Merck Manual

Please confirm that you are a health care professional

honeypot link

Jejunoileal Atresia

By

William J. Cochran

, MD, Geisinger Clinic

Last full review/revision Apr 2021| Content last modified Apr 2021
Click here for Patient Education
Topic Resources

Jejunoileal atresia is incomplete formation of part of the small intestine. Diagnosis is by abdominal x-ray. Treatment is surgical repair.

Neonates with jejunoileal atresia usually present late during day 1 or on day 2 with increasing abdominal distention, failure to pass stools, emesis, and feeding problems. A history of polyhydramnios is common.

Etiology

Jejunoileal atresias occur as a result of an ischemic insult during pregnancy. The ischemic insult can be due to intussusception, perforation, volvulus, intestinal strangulation via a hernia, or thromboembolism. Maternal smoking and cocaine use have been associated with intestinal atresia. There is an estimated incidence of about 1 in 10,000 live births. This disorder affects both sexes equally. Jejunoileal atresias are equally distributed between the jejunum and ileum (1).

Associated congenital anomalies are less common with jejunoileal atresia than duodenal atresia. The most common associated conditions are cystic fibrosis, malrotation, and gastroschisis, each of which is present in about 10% of cases. Peritoneal calcifications suggest the presence of meconium peritonitis, which is a sign of intrauterine intestinal perforation and can be seen in about 10% of cases. The presence of meconium peritonitis should raise suspicion of meconium ileus and cystic fibrosis (1).

Etiology reference

Classification

There are 5 major types of jejunoileal atresia:

  • Type I consists of a membrane completely occluding the lumen with the intestine intact.

  • Type II is a gap in the intestine with a fibrous cord between the proximal and distal segments of intestine.

  • Type IIIA is a mesenteric gap without any connection between the segments.

  • Type IIIB is jejunal atresia with absence of the distal superior mesenteric artery; the distal small bowel is coiled like an apple peel, and the gut is short.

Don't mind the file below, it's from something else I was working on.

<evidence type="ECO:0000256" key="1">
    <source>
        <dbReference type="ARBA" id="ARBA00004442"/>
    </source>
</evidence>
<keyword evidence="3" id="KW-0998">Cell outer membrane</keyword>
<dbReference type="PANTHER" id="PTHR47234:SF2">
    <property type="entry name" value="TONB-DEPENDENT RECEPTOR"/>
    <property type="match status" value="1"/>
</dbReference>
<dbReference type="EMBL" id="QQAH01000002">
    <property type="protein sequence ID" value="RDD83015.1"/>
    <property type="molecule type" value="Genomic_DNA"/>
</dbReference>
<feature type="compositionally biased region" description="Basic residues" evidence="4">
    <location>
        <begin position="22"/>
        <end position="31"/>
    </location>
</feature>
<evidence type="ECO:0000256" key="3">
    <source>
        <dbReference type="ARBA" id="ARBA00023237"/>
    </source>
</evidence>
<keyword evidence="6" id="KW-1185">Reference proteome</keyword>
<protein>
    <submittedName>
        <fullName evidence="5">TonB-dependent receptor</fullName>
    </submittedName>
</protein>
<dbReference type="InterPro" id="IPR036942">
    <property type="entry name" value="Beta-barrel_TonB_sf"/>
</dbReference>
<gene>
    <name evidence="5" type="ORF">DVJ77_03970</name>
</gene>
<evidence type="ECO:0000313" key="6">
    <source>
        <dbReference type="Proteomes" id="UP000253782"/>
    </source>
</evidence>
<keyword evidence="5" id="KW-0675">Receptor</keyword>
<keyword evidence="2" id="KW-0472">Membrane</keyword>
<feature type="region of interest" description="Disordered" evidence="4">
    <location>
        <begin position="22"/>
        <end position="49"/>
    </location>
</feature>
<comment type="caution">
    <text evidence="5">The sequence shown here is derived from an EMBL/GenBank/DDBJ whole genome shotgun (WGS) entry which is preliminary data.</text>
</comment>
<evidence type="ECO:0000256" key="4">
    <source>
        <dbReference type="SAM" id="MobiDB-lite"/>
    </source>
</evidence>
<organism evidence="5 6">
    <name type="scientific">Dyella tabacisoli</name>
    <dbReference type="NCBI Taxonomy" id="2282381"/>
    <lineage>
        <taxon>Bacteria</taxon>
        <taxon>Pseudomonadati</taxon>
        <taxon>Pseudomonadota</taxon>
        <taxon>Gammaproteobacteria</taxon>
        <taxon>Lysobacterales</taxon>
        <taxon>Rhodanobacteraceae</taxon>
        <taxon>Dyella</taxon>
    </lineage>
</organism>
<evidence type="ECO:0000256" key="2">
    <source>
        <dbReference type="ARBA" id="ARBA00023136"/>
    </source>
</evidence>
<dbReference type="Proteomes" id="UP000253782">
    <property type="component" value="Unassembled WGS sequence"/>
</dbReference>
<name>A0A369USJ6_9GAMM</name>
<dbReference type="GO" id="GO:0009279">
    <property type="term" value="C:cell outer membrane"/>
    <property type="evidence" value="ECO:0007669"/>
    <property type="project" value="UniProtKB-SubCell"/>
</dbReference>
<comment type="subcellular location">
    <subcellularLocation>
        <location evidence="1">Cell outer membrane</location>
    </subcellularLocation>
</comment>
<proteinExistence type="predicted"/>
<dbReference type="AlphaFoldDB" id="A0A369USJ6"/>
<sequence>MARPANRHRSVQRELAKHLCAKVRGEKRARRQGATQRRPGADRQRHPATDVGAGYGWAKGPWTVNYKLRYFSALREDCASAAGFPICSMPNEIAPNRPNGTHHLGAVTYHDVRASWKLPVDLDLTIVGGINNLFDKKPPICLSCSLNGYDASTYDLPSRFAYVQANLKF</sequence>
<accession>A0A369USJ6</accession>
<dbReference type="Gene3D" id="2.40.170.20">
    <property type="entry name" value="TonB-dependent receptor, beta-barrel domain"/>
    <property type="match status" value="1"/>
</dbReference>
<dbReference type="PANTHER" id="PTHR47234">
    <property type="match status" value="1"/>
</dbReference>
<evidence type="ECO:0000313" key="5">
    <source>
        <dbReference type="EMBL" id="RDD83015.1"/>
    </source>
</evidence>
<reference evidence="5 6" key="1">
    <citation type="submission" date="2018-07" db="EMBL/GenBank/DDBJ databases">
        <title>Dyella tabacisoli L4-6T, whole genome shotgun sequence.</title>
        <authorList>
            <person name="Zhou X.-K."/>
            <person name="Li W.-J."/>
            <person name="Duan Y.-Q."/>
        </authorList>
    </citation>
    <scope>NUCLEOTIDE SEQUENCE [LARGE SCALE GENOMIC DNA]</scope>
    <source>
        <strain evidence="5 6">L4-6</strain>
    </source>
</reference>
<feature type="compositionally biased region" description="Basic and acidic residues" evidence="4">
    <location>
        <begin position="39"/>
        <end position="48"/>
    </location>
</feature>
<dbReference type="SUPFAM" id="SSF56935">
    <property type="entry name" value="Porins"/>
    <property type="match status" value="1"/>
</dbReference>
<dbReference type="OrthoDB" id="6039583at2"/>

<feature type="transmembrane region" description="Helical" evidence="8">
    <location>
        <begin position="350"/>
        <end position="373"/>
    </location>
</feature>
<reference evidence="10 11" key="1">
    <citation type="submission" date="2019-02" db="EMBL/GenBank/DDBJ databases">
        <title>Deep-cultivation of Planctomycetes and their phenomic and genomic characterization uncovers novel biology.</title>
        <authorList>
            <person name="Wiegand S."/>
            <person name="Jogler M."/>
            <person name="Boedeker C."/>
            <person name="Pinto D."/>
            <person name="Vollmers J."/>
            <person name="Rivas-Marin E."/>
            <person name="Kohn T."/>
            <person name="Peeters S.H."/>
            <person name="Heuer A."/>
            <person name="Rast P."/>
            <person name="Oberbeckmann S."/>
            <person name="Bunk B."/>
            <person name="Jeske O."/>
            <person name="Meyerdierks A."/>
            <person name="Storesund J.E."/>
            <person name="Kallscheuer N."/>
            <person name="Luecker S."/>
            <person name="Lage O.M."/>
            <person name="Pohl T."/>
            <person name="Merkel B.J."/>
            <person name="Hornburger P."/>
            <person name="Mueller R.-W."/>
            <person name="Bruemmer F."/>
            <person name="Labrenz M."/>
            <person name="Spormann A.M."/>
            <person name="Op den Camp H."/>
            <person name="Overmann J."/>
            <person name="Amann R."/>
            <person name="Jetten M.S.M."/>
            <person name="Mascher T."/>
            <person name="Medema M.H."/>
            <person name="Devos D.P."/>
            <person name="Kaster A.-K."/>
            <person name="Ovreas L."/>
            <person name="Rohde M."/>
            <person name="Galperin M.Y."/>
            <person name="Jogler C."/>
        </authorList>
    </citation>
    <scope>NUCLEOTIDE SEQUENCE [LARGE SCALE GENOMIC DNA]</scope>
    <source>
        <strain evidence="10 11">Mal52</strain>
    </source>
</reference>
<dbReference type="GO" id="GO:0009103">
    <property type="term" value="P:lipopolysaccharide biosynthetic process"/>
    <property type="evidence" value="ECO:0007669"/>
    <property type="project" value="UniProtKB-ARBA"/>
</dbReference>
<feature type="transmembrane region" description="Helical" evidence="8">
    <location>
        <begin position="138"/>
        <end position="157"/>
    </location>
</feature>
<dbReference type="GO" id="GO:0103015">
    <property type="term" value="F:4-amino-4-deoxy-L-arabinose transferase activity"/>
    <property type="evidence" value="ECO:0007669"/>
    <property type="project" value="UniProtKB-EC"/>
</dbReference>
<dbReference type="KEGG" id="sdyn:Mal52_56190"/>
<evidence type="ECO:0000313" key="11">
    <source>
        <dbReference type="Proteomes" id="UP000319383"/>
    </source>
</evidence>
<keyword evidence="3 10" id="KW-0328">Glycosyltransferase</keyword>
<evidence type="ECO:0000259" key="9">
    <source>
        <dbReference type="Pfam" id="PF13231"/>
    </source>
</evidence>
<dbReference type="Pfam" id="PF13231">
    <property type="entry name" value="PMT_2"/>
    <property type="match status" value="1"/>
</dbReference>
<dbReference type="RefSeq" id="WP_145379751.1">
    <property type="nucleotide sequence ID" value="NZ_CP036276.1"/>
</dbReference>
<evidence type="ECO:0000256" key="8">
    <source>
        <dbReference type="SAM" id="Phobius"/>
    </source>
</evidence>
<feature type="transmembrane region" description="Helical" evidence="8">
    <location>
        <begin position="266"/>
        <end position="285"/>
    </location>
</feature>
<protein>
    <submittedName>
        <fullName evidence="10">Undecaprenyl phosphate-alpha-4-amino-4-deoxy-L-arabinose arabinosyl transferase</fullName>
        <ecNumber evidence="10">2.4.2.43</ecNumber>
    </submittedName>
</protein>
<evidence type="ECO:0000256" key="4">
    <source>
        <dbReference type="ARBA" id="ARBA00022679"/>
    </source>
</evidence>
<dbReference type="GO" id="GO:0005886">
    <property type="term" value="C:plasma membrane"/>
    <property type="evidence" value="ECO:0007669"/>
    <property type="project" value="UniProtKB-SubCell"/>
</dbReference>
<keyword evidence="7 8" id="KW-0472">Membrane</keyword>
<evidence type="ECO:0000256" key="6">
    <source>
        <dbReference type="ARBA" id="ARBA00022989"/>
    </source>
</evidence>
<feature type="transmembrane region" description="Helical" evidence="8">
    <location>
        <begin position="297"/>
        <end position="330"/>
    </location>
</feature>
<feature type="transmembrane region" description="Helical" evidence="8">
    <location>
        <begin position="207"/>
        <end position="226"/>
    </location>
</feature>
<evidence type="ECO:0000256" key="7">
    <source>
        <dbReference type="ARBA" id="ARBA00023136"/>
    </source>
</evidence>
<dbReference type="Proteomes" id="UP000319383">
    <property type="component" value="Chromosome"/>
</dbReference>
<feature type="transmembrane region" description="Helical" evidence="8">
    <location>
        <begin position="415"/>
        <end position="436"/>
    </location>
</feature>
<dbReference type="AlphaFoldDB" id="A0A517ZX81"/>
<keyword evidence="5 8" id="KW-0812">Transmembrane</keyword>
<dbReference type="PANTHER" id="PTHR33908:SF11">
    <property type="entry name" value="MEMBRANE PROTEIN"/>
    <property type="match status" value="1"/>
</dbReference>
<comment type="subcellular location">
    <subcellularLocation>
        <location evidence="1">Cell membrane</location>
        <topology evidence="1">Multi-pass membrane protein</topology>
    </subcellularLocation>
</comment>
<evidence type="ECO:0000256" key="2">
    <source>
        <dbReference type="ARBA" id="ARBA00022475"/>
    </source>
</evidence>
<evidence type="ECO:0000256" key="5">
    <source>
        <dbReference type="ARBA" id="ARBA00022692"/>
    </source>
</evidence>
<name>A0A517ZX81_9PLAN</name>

• Type IV consists of multiple atretic segments (resembling a string of sausages).

Diagnosis

  • Abdominal x-rays

Plain abdominal x-rays are done; they may reveal dilated loops of small bowel with air-fluid levels and a paucity of air in the colon and rectum. A barium enema reveals a microcolon (due to disuse).

Because about 10% of patients also have cystic fibrosis (nearly 100% if meconium ileus is also present), testing for cystic fibrosis should be done.

Treatment

  • Surgical repair

Preoperative management of jejunoileal atresia consists of placing a nasogastric tube, giving nothing by mouth, and providing IV fluids.

Surgical repair is the definitive therapy. During surgery, the entire intestine should be inspected for multiple areas of atresia. The atretic portion is resected, usually with a primary anastomosis. If the proximal portion of the ileum is extremely dilated and difficult to anastomose to the distal, unused part of the intestine, it is sometimes safer to do a double-barreled ileostomy and defer anastomosis until the caliber of the distended proximal intestine has diminished. A procedure that tapers the dilated proximal loop is also a consideration (1).

The prognosis for infants with jejunoileal atresia is very good with > 90% survival. Prognosis is based on the length of remaining small bowel and the presence of the ileocecal valve. Infants who subsequently develop short bowel syndrome require total parenteral nutrition (TPN) for extended periods. They should be provided continuous enteral feedings to promote gut adaptation, maximize absorption, and minimize the use of TPN. Infants should also be provided small amounts of nutrition by mouth to maintain sucking and swallowing. Prognosis for infants with ultrashort bowel syndrome has improved significantly because of newer surgical techniques including bowel-lengthening procedures (eg, serial transverse enteroplasty procedure or STEP), improved medical care, and the ability to do small bowel transplantation (2, 3, 4).

Treatment references

Key Points

  • Jejunoileal atresia usually manifests in the first day or two of life with signs of bowel obstruction.

  • Cystic fibrosis, malrotation, and gastroschisis are each present in about 10% of cases.

  • Give nothing by mouth and provide nasogastric tube suction and IV fluids pending surgical repair.

Click here for Patient Education
NOTE: This is the Professional Version. CONSUMERS: Click here for the Consumer Version
Professionals also read

Also of Interest

 
TOP